Many veterans struggle with post-traumatic stress disorder, also known as PTSD. Help is available, and there’s certainly no shame in asking for it. If you’re struggling, please call the Veterans Crisis Line at 1-800-273-8255. Press 1 to talk to someone immediately. You can also text 838255 or use their online chat feature. Sympathetic people care and are available to help 24/7. Veteran suicide is preventable with the right care, and we hope this resource proves helpful.
How Many Veterans Commit Suicide?
Sadly, veteran suicides average 22 each day, according to Mission 22’s site. The real number of veteran suicides is likely higher. Because of the high number of unknown veterans that are homeless, veteran suicide rates are potentially skewed to be lower than they actually are. There’s one thing we do know: veterans commit suicide at a much higher rate than everyone else in this country. This can be attributed to the PTSD from what they experienced during their service. Returning to civilian life can trigger many symptoms of PTSD.
Suicide Rates Among Veterans Remain High
Suicide rates are highest in younger veterans straight out of the military–up to three times higher than active duty military personnel. Ten percent of our country’s population are veterans. However, one in five people who commit suicide is a veteran. Because of this shocking statistic, the federal government has come to realize veteran suicide is a major public health crisis. The VA has made crisis counseling for veterans a priority in recent years. Luckily, that means many more resources are available today than 10 years ago for our soldiers and veterans in need.
Free Resources for Veteran Suicide Prevention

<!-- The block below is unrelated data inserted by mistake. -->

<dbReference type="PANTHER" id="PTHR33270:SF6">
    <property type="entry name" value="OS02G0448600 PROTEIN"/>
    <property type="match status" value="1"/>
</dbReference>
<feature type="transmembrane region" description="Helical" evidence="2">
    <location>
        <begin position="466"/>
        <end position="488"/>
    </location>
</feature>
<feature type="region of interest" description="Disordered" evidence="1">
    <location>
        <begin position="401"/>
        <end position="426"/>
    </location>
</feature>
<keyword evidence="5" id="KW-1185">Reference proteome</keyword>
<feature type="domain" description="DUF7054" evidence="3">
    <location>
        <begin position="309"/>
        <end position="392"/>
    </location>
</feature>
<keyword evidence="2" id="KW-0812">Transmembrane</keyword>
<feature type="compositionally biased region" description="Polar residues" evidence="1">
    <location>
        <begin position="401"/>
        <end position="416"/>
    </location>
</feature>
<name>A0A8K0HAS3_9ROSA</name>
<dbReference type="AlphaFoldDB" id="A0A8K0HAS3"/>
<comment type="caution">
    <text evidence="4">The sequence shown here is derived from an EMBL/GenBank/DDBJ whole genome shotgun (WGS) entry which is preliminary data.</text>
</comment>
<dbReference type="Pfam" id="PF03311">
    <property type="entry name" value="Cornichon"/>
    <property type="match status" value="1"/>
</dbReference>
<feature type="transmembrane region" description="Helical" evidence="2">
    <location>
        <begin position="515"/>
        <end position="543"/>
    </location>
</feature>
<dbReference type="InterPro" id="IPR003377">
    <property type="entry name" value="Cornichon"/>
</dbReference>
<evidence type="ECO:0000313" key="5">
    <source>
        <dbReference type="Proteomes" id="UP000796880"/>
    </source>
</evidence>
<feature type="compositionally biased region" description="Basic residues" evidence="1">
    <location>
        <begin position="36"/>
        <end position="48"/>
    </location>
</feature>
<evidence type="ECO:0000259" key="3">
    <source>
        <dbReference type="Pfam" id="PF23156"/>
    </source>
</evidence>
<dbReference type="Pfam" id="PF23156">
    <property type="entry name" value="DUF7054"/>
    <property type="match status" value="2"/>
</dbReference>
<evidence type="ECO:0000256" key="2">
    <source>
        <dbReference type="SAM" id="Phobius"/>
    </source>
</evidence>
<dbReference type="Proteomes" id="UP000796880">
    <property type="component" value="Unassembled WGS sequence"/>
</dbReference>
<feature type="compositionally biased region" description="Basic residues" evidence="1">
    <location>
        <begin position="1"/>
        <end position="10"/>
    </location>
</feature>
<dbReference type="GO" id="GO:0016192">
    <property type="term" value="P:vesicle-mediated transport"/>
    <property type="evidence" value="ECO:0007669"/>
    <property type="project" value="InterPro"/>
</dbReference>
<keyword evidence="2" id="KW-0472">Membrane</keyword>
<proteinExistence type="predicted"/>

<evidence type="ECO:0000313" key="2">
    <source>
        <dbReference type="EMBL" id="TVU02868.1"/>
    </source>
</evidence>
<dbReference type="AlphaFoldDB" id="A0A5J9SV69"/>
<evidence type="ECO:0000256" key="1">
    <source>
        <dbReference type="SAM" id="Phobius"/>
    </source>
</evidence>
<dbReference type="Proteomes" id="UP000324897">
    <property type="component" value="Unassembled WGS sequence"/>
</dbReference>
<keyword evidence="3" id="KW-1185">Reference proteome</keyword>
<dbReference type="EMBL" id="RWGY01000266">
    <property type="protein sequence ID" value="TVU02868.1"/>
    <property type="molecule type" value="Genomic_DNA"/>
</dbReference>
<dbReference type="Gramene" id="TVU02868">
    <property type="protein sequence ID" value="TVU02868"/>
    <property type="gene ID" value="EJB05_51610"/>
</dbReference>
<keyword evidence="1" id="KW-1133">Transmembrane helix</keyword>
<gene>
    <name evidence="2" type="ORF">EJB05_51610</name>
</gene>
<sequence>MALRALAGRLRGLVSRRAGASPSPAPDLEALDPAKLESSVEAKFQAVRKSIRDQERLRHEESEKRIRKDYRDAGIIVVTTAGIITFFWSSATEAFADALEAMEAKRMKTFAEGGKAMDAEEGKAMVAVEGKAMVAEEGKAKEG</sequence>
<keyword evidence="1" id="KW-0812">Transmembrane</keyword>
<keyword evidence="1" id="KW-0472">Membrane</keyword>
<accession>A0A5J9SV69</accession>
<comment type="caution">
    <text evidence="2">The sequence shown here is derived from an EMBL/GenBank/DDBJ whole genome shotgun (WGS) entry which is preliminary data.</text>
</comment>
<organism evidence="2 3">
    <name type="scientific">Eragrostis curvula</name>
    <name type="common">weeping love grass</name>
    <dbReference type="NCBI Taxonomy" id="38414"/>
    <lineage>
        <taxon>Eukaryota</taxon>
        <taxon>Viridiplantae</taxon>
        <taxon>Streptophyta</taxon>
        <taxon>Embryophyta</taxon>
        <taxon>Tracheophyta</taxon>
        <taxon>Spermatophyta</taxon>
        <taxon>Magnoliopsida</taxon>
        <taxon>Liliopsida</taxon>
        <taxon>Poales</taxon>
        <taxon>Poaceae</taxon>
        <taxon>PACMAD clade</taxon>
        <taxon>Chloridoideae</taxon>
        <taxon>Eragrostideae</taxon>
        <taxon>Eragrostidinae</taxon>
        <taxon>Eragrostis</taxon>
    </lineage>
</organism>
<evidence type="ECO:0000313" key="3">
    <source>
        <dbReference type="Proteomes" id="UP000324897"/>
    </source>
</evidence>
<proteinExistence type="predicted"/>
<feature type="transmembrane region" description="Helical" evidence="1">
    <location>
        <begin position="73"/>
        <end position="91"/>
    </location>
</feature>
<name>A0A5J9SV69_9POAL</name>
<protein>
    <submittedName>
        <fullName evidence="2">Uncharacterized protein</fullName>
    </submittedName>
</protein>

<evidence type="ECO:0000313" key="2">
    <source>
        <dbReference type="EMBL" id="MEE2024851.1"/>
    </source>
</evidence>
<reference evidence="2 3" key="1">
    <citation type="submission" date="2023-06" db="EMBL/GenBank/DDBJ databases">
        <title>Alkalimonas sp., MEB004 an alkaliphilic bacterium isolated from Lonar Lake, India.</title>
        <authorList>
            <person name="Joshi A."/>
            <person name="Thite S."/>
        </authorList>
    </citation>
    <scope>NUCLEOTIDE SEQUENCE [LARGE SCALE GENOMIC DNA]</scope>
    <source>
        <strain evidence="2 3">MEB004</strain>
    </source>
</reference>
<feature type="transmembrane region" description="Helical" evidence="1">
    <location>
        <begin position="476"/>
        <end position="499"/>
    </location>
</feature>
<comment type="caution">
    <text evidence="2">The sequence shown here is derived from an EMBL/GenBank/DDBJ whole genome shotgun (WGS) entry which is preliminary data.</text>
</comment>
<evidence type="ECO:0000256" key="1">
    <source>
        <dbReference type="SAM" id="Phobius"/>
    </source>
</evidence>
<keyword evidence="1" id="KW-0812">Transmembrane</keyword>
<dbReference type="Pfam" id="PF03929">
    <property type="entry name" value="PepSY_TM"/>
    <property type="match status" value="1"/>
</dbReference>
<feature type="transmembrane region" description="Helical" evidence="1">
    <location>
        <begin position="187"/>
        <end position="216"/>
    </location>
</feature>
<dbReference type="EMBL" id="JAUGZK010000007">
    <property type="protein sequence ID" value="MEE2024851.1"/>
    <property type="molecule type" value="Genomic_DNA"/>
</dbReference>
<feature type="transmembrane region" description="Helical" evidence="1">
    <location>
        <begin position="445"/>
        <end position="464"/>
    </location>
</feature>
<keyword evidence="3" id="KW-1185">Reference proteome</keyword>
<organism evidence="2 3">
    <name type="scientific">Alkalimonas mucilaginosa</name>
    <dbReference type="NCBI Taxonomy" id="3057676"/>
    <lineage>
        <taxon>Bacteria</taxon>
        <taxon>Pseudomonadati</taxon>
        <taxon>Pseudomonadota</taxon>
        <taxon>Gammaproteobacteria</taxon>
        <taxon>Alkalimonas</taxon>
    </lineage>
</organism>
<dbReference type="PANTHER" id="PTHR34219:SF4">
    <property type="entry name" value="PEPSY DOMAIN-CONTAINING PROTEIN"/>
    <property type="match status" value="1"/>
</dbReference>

It may seem difficult to reach out for help since service members are typically taught to operate self-sufficiently. If you or someone you know is struggling with PTSD or any other mental health issues, you are not alone. The following organizations extend private counseling and offer actionable steps to ensure every veteran gets the help they need and so deserve:
The name Mission 22 honors the 22 military veterans who take their lives each day. The people who started this cause understand PTSD. Some of the founders have traumatic brain injury (TBI) as well. Mission 22 offers practical support to veterans and their families. It also helps communities and other veteran organizations provide resources to veterans with mental health issues. If you’d like to donate your time, you can easily sign up to become a party of their Volunteer Army on their website, Mission22.com.
Veteran’s Crisis Line
The Veteran’s Crisis Line is a service offered by the Department of Veteran Affairs. Their website lists suicide warning signs, a self-check quiz, and other resources. It also offers information for concerned family members.
More than two million veterans in crisis have called the toll-free number provided by the Department of Veteran Affairs since 2007. Volunteers are available to offer immediate help to suicidal veterans. The VA added chat and text options in 2009 and 2011, respectively. Veterans have used these two services more than 300,000 times, since their inception. This website also lists many resources for veterans in crisis. Additional resources are available for active duty military personnel.
Stop Soldier Suicide
This organization is run by volunteer veterans who understand the military mindset and challenges of adjusting to a normal civilian life. Stop Soldier Suicide connects veterans to resources for issues such as finding a job, healthcare needs, housing, mental health, and more.